Well, we have our own little group of lesser known but still impressive drummers here at Kibuye, the "Kibuye Primary School" drumming troupe.  Every weekday afternoon in December we heard them practicing for an upcoming competition.  Far from being wearing, it was actually quite fun to hear the drumbeat wafting across the hills.  I missed it when January started, and was excited when they started up again this month.  The practice sessions are usually composed of 10-15 kids between the ages (I would guess) of 8 and 13 drumming big kettle drums stretched with animal hides, clicking sticks, beating drums, shouting songs.  The kids like to go out to the field by the hospital and watch them practice.  Here's just a taste that I captured on my camera phone this week:

For the "official" Burundian drummers, you can watch someone else's You Tube video below.


A Glimpse Into the World of Eyes

by John & Jess Cropsey

When we moved to Kibuye in November, there was a small, unused room at the end of the hospital that was full of ancient eye equipment, worn eye charts, and assorted glasses and lenses -- remnants of an eye program that operated on a weekly basis years ago, with all those requiring surgery sent to the capital city several hours away.  Before we could start patient care, some major renovations were needed.  Until recently, it wasn't uncommon to see the odd combination of construction and medical supplies.

The operating room under construction, temporarily used as a lecture hall for the Hope Africa medical students rotating on ophthalmology.

While construction was underway, it was necessary to figure out what supplies are available in the country.  One of the ophthalmologists in Bujumbura was very helpful in connecting John with the right folks for acquiring glasses and medicine.

The display case that John built for glasses.  We have discovered that glasses are a highly desired item in Burundi and patients are eager to have them, even if they don't really need them!  

Today, the Kibuye Eye Clinic has around 80 patients each clinic day and approximately 10 operative cases each week.  

Since there was no existing eye program when we arrived, the hospital administration needed to hire new staff to work with John.  On the team, there is 1 general doctor (hoping to complete an ophthalmology residency program in the future), 2 nurses, 2 general workers, and 1 cleaner.  None of them had any experience with eye care, so they’ve had a steep learning curve over the last few months.  They are working hard (including some very long hours on clinic days) and are doing a really good job. 

The next step for the eye program is to start mobile clinics.  Since eye care (and surgical care in particular) has never been routinely available in this part of the country, there is a big need for education in basic eye care.  For example, our family recently went to visit a friend.  While we were there, Jess noticed a young neighbor boy with an eye problem (photo below -- boy in the front, far right).  John took a look and told him to come to the clinic the next day.  It turns out he had a large foreign body stuck on his eye that had been there for several months.  The mother said that she never brought him to the hospital because she thought it couldn’t be cured.  John was able to remove it from his eye and hopefully with time his cornea will completely heal.  Basic education could go a long way in decreasing the number of patients who come to the hospital too late.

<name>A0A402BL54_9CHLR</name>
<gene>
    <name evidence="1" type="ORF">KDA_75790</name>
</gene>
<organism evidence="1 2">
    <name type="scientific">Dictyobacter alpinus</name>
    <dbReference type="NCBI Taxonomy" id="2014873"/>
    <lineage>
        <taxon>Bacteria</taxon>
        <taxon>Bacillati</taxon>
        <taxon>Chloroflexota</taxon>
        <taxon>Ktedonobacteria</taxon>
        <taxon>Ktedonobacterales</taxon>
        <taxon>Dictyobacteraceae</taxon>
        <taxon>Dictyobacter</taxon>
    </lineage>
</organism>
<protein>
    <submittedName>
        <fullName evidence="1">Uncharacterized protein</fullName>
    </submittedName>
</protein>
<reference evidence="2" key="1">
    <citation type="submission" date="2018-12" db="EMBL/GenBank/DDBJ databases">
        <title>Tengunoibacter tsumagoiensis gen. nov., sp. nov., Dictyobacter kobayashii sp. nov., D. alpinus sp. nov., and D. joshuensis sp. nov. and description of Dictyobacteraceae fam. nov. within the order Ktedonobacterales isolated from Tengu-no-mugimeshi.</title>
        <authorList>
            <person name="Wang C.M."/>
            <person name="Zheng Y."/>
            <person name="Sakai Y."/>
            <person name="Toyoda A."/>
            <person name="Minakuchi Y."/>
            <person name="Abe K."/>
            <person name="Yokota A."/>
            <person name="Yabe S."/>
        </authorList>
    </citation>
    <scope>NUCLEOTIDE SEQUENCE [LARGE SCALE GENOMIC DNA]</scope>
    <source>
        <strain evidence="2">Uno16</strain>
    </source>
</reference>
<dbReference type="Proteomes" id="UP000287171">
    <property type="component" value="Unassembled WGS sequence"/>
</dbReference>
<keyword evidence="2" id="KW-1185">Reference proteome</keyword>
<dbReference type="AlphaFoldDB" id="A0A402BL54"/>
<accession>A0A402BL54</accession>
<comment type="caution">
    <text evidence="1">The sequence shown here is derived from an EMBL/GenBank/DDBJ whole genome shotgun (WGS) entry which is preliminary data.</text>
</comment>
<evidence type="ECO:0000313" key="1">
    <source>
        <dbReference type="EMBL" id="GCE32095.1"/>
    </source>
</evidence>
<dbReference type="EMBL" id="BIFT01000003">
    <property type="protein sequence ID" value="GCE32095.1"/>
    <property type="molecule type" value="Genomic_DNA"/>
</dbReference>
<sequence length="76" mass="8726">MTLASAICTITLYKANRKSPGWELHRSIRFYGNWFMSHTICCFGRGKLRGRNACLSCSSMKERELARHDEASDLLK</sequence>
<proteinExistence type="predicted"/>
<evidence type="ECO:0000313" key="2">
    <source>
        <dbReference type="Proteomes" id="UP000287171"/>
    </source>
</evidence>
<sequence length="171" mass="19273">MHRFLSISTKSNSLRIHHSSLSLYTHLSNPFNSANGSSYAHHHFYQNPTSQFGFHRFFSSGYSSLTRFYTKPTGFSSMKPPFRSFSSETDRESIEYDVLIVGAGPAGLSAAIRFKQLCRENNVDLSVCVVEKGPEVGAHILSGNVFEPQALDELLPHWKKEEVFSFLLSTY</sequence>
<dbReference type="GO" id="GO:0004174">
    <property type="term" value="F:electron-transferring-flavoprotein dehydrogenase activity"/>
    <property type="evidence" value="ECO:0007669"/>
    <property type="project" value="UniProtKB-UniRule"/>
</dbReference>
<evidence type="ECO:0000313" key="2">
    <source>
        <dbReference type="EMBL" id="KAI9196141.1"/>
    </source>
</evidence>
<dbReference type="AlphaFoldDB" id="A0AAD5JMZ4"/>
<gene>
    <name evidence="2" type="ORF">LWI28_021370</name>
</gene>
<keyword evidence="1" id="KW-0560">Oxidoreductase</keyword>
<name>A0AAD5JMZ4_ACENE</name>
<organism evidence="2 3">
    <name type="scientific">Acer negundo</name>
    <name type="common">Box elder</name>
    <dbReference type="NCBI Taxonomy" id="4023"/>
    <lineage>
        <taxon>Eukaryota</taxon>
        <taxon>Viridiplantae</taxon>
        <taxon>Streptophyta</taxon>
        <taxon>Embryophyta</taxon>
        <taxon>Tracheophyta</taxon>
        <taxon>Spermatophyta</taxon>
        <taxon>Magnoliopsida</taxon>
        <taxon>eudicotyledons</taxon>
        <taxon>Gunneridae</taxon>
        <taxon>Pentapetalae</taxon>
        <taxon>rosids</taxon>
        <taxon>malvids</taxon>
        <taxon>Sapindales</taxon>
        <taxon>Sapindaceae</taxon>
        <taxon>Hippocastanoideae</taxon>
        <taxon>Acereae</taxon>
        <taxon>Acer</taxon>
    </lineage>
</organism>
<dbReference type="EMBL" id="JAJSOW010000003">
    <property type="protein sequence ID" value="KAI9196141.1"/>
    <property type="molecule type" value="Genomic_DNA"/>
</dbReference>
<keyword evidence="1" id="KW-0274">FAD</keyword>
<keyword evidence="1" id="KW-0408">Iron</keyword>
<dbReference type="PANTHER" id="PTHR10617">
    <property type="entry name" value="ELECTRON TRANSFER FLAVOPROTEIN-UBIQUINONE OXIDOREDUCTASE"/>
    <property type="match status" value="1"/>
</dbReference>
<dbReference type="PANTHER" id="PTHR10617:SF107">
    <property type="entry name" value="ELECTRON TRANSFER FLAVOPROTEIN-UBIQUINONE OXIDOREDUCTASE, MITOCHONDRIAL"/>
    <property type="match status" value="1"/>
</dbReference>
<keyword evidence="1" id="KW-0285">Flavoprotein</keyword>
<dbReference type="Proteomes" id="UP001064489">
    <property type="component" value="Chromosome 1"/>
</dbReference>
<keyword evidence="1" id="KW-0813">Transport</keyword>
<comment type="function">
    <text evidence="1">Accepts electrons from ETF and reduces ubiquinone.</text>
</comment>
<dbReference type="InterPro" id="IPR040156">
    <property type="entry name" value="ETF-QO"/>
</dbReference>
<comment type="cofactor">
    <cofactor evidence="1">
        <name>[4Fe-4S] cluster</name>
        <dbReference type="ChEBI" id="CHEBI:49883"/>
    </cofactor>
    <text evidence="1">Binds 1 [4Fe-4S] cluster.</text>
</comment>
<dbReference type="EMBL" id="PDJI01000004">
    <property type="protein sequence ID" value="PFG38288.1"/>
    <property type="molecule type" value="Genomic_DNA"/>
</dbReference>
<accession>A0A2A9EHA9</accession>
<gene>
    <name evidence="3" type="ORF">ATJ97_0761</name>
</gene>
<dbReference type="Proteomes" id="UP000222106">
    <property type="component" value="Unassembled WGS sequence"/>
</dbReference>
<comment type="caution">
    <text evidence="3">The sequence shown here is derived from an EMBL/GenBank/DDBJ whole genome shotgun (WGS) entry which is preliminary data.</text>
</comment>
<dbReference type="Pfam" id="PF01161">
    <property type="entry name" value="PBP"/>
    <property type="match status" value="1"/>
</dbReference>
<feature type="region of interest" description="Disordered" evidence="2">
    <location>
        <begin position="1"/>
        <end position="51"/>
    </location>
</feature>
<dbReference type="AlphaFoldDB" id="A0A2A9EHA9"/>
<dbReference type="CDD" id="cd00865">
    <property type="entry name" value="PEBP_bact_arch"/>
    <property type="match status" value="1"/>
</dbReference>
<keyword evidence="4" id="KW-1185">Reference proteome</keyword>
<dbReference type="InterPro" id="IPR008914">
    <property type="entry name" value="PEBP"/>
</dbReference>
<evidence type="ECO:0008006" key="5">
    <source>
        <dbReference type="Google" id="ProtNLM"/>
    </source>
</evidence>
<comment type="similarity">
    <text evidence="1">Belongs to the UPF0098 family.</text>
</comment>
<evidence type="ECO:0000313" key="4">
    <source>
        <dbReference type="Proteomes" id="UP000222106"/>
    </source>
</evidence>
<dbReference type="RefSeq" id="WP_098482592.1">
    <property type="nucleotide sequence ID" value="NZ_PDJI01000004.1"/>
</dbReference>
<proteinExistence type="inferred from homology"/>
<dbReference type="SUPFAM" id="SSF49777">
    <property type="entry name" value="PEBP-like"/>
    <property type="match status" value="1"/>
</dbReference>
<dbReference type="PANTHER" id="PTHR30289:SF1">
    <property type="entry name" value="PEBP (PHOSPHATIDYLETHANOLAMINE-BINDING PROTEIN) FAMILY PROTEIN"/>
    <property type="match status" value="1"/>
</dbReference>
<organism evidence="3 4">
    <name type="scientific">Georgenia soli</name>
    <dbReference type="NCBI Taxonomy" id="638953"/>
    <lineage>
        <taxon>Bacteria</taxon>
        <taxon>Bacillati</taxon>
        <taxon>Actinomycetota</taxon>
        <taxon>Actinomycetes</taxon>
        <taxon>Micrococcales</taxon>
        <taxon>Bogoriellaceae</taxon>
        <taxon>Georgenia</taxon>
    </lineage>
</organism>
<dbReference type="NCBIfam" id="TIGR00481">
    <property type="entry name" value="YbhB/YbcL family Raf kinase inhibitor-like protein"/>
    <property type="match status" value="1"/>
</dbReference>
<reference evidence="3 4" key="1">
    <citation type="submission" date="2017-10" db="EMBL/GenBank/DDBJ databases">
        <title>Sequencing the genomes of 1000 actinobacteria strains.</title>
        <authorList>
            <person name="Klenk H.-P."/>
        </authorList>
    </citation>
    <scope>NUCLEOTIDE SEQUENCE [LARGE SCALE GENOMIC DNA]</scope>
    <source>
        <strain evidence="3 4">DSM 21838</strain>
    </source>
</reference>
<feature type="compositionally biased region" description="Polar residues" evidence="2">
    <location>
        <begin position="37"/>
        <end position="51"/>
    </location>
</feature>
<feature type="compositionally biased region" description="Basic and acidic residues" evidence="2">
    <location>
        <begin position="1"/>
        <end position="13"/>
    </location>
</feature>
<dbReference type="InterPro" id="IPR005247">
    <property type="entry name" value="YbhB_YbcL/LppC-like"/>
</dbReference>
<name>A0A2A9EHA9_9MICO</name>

One young patient has been on our family's heart and mind the last few weeks.  His name is Butoyi and he has been diagnosed with retinoblastoma (cancer of the eye).  Treatment involves chemotherapy which is not available anywhere in the country of Burundi.  So, he and his father recently traveled to Rwanda where there is a new program for children with retinoblastoma.  The disease is advanced and he was very quiet on our journey to and from the capital city to get passports for them to leave the country.  Please pray for this young boy, his family, and the medical staff that are caring for him.  

There is still much to be done, but we are so thankful for how God is growing this work and we pray that it is a blessing to many.  



Our worship time at the Greece CMDA conference was headed up by a team from an organization called Prayercast.  Their purpose is to mobilize the church to pray for every nation on earth, and use media as a way to inspire and inform people to do so.  I wanted to share a few videos with you and also  let you know about their website, which is a great resource for praying for any country you can think of (like Burundi, for example!).  Of course, our internet is too slow to upload or download videos, so I'll just give the links here and encourage you to use them. :)  I believe June 8 is the national day of prayer. Please be praying for Burundi during this time, for peaceful upcoming elections in 2015, for national reconciliation, and for the gospel to penetrate all of our hearts.

Shine video:  http://prayercast.com/shine.html

Burundi video:  http://prayercast.com/burundi.html

General website: www.prayercast.com